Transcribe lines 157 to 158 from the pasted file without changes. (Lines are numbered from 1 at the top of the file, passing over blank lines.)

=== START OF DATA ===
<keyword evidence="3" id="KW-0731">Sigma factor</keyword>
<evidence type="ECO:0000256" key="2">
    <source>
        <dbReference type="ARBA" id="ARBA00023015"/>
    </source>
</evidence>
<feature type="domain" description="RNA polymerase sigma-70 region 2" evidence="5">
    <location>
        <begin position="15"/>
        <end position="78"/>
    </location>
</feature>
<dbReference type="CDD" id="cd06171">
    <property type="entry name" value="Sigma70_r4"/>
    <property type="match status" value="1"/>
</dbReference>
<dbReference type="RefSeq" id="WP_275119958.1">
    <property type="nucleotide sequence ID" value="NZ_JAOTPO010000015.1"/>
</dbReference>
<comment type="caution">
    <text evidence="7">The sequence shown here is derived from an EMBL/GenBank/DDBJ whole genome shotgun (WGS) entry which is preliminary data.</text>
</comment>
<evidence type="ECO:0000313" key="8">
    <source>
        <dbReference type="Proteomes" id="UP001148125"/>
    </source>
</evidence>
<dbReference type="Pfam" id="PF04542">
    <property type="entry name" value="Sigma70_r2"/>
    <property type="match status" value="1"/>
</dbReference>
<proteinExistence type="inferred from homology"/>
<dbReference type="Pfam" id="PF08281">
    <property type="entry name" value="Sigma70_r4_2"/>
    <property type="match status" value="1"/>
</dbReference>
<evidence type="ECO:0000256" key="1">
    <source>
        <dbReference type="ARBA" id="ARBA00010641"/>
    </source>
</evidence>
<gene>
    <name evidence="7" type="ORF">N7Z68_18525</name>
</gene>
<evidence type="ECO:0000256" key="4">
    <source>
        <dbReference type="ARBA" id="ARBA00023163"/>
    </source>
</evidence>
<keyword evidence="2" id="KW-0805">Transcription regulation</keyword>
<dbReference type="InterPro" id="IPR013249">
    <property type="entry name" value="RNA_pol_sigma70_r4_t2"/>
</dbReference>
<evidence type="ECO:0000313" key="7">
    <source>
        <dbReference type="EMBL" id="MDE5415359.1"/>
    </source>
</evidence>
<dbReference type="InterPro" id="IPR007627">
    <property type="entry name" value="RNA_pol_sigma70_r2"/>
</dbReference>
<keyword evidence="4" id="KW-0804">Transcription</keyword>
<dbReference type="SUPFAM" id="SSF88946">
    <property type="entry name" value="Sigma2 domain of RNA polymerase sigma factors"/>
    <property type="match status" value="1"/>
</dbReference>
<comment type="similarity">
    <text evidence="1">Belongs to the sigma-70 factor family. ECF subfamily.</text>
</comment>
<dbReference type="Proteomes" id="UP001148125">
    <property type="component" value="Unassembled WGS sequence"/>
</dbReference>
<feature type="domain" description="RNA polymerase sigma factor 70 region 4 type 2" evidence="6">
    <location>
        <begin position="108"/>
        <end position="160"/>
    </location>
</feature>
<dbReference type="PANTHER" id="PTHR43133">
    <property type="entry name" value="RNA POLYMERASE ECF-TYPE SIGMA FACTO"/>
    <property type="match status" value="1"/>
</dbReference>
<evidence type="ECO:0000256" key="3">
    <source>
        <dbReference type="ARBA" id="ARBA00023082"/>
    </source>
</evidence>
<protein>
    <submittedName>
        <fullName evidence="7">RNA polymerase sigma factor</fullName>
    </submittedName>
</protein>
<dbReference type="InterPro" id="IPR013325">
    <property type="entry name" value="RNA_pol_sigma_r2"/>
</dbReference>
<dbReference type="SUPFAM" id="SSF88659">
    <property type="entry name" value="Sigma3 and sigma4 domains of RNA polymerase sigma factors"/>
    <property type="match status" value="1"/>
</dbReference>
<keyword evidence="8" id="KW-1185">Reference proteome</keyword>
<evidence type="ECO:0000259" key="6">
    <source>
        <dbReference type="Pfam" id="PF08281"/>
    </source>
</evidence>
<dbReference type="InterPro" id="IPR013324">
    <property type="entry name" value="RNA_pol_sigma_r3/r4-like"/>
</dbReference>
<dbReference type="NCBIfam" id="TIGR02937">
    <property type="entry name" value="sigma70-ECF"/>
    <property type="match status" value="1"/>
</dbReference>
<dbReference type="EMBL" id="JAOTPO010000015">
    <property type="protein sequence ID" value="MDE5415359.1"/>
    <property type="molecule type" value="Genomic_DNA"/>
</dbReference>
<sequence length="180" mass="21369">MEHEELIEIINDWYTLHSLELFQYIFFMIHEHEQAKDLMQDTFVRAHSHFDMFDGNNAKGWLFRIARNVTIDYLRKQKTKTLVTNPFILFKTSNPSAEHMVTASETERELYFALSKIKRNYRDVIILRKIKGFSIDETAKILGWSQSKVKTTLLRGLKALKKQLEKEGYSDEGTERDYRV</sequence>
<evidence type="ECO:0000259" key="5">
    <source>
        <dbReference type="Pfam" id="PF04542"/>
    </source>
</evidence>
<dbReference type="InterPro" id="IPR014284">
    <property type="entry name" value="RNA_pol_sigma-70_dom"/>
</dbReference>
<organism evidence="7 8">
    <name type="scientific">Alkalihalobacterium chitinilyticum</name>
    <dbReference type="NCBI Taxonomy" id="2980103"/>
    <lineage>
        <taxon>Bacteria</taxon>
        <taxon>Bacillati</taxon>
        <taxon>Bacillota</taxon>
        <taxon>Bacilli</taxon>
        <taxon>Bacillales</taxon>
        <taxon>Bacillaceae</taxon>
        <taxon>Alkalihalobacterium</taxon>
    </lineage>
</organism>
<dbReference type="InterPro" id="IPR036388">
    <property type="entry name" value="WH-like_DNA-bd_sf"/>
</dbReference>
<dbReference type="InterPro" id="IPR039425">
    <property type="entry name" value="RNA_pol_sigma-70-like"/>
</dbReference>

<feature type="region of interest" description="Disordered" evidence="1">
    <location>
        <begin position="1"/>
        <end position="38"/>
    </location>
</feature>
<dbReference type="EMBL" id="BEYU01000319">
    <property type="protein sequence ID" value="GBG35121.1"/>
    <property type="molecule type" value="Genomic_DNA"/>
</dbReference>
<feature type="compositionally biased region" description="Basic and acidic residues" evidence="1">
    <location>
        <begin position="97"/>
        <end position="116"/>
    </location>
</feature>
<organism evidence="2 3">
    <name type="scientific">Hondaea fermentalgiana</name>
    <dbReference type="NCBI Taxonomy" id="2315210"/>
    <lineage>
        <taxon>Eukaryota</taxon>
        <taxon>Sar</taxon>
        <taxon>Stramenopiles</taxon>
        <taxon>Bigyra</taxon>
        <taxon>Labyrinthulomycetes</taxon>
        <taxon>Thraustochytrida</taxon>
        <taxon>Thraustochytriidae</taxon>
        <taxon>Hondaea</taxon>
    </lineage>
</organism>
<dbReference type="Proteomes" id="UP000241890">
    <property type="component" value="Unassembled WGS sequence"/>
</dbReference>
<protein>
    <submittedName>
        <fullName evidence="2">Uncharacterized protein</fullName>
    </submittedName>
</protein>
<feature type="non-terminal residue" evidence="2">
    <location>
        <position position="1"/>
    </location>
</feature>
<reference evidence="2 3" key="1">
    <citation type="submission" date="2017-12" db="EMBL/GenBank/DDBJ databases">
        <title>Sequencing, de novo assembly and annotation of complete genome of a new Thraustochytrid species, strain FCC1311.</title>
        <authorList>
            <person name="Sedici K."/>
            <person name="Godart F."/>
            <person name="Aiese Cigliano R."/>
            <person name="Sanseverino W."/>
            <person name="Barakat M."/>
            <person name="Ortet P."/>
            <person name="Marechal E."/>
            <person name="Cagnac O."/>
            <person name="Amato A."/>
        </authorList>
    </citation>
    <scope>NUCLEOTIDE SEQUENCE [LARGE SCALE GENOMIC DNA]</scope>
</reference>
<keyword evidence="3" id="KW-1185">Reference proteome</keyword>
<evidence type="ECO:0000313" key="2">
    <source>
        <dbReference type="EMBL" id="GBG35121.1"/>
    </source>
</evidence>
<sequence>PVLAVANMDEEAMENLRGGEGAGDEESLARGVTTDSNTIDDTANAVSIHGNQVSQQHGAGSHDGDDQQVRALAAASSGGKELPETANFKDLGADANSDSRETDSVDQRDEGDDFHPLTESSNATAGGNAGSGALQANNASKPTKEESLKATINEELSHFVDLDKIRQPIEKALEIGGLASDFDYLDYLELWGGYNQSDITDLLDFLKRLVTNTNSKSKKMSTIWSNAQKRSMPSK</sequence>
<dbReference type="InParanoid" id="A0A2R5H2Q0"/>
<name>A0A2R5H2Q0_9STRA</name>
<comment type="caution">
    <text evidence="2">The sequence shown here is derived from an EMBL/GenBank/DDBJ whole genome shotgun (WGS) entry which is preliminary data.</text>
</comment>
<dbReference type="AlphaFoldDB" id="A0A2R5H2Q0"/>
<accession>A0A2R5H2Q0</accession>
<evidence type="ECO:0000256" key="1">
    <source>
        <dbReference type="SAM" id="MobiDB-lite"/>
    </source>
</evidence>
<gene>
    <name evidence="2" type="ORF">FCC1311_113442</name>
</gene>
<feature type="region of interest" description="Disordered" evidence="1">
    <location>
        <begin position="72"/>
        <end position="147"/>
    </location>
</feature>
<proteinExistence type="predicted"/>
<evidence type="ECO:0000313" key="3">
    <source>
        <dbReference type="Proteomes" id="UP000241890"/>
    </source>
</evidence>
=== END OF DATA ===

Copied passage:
        <begin position="97"/>
        <end position="116"/>